This has led us on to revisit our service offerings, to tighten our focus and to map out our business strategies for the short, medium and longer-term. It’s made the entire business roadmapping process a lot less painful than usual.

A few suggestions to get you going

You could go through this process by yourself, but I’d suggest that you get the entire business involved. More heads are better than one throughout this process. If you’re a solopreneur, rope someone in to give you a hand and a different perspective – trust me you’ll get a lot more out of it that way.

There’s no need to worry if you’re new to the concept of business models, the book takes you through everything step by step and provides examples of how some well-known organisations might complete the tasks, which is an excellent way to help you make connections if you’re unsure of what you’re meant to be getting at during a stage.

We’ve kept the maps on the wall in my office to make sure that we keep it top of mind. It’s of use when deciding, which projects to take on because with this framework you can see whether a project is a good fit that moves you forward towards short, medium or longer-term goals.

The book is worth delving into whatever your business sector. It’s a fantastic resource for startups and existing businesses needing a bit of guidance for getting to the next level. This was the catalyst for changing our business name and branding.

Have you been through this process or a similar one and did you find it useful?

If you enjoyed reading this blog post, check out similar ones in the sidebar. Feel free to get in touch with to chat about your latest project ideas - we love a good excuse for more tea.



  1. Jaap den Dulk on 23 February 2013 at 11:23 am

    It is extremely useful. When revising your current business or when you start up a new one. It facilitates a very deep level of communication within the team. A clear language evolves that forces everyone involved to find common ground. The times I used it with my clients I found it a great help in overcoming soft cultural and hard financial discrepancies inside the company.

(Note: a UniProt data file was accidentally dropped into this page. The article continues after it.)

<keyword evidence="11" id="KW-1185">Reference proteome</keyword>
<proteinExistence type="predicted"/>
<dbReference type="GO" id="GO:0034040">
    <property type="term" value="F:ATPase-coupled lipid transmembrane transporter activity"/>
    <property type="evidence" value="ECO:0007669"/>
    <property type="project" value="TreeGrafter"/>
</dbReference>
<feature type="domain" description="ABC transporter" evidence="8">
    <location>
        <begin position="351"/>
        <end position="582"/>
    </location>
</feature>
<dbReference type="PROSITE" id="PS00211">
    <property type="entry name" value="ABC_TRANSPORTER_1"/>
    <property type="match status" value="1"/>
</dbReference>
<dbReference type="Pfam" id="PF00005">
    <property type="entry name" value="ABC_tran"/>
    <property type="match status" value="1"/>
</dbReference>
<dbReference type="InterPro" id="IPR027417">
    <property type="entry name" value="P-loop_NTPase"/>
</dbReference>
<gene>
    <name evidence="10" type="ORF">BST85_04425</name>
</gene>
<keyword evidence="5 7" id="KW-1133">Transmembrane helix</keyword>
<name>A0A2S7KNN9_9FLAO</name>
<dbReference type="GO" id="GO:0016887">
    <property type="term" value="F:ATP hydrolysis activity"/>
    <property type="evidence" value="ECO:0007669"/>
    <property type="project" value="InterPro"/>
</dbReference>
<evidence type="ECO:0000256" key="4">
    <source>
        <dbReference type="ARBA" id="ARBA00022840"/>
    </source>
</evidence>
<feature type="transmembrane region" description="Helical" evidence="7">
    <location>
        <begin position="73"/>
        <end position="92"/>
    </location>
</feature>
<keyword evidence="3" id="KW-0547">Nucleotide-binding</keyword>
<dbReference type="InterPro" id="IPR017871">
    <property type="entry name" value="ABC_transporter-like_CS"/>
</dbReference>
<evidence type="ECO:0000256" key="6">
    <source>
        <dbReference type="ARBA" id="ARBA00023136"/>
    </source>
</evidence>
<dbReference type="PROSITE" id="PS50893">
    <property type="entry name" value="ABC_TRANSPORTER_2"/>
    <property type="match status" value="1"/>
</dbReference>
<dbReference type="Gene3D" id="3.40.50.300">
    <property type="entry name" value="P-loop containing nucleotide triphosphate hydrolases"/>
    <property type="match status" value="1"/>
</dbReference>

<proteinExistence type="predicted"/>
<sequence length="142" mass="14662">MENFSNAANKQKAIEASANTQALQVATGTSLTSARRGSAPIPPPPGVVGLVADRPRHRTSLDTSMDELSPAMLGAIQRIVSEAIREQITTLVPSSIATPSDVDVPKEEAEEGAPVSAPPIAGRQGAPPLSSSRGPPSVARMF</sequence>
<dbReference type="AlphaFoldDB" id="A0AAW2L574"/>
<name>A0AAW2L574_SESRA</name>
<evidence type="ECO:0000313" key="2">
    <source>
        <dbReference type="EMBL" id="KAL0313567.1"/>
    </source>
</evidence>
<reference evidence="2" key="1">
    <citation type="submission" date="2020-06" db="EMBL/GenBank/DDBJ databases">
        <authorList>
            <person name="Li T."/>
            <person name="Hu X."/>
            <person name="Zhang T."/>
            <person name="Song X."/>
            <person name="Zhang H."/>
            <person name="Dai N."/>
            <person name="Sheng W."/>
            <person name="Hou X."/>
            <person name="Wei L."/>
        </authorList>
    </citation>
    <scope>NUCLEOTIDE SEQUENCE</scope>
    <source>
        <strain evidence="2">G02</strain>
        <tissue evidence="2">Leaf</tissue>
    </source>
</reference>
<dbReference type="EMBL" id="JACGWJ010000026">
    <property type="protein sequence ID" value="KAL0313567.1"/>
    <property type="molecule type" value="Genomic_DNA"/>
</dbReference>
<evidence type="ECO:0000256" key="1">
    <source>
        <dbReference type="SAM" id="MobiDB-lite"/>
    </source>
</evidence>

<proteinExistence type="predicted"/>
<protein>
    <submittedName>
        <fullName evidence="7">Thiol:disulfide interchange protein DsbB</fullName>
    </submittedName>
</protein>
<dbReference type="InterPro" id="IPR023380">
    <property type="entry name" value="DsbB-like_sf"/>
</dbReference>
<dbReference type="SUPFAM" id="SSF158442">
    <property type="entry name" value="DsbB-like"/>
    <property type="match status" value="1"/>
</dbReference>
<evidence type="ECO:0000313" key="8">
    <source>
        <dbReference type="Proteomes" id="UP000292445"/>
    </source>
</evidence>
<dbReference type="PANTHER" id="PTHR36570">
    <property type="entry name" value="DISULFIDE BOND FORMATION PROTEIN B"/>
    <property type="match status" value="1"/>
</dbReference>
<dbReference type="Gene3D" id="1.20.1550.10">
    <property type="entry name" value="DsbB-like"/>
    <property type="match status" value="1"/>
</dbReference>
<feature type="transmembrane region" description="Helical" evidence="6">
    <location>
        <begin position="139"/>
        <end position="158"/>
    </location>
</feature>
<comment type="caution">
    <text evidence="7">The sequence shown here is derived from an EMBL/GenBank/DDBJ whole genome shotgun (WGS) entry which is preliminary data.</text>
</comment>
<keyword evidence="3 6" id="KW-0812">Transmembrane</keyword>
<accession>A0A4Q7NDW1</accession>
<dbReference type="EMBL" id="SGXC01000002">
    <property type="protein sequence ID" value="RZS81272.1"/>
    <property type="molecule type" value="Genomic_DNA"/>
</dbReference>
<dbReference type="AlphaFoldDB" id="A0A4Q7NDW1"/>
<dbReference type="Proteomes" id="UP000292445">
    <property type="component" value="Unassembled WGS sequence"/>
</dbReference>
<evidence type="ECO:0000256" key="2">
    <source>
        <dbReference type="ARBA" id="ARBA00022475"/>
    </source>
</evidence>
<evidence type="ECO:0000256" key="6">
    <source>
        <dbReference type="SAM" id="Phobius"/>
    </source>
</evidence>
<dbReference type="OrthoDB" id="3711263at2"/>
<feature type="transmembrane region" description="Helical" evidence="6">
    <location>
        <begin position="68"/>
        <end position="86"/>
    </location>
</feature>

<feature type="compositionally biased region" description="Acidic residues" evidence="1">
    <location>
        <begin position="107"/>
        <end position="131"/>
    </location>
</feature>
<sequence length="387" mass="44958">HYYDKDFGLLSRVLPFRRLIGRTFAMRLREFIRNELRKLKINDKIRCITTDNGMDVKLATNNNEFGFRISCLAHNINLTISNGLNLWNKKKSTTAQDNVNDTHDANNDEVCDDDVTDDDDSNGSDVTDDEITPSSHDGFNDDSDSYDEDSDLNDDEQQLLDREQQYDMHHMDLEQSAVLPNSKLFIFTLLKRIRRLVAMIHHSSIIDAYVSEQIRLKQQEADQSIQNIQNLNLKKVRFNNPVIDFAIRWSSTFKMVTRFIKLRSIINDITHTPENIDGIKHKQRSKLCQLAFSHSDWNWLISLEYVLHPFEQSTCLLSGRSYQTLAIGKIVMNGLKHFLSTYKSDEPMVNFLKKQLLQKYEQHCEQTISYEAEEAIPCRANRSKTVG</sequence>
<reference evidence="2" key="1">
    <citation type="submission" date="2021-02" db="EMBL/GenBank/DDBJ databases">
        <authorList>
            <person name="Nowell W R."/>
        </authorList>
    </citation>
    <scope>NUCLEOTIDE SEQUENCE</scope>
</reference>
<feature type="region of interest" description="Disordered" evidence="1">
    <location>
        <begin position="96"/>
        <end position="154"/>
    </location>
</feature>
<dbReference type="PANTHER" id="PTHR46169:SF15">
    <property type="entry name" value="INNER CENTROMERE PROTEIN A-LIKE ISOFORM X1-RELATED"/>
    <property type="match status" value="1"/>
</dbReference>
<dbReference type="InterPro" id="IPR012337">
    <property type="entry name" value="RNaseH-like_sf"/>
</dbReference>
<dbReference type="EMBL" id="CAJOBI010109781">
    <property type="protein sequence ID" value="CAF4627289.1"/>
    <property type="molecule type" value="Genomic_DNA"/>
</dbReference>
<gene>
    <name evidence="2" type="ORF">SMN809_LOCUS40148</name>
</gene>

In Holland @patrickvdpijl ( ) is a great supporter of Alex Osterwalders work.
    The book is illustrated by the great people of Jam, Visual Thinkers. (
    I owe a lot to these guys.

    • Jaap den Dulk on 23 February 2013 at 11:24 am

      Patrick vd Pijl on twitter is

      • Kittie Walker on 23 February 2013 at 11:46 am

        Thanks, Jaap! Added to a list!

    • Kittie Walker on 23 February 2013 at 5:29 pm

      I’d never come across this methodology. It resonates well with me and the way that I like to work with clients. Common language can be an issue when you start on this type of work with a client and you’re right they lay it all down well. I usually do a lot of process making with them, but this is a much more visual interpretation.

      Those charts on the wall of my office, that you saw when we Skype’d, are the customer empathy maps. I find them useful everyday.

      The Jam website is beautiful! Checking out the list of visual blogs that they link to!

  2. Chris Montoya on 23 February 2013 at 10:10 pm

    What a wonderful recommendation to do this with multiple people. I am approaching my work as a solo business, but I can see the value of thinking through the process with people who have expertise and can challenge me to think about things in new ways. Wonderful article Kittie!

    • Kittie Walker on 24 February 2013 at 12:22 pm

      Hey Chris!

      Thanks for stopping by, I’m glad that it’s spurred you to consider some collaboration as part of your business planning.

      I’m more than happy to jump onto Skype or a Hangout should you fancy some spitballing! Pretty sure we could persuade Jaap into it as well, he’s familiar with this technique too.

      In fact, happy to the chew over any thorny issues you come up against, if that would help.

  3. Renee Inman on 10 July 2013 at 8:46 pm

    Thanks for sharing this Kittie. I’m getting ready to make some significant changes within my biz so this couldn’t come at a better time. I love the idea of getting my staff involved in the process!

    • Kittie Walker on 10 July 2013 at 11:20 pm

      Hi Renee,

      Glad it was of use to you. Sounds like you’re in for an exciting time. Can’t wait to hear how it all works out for you.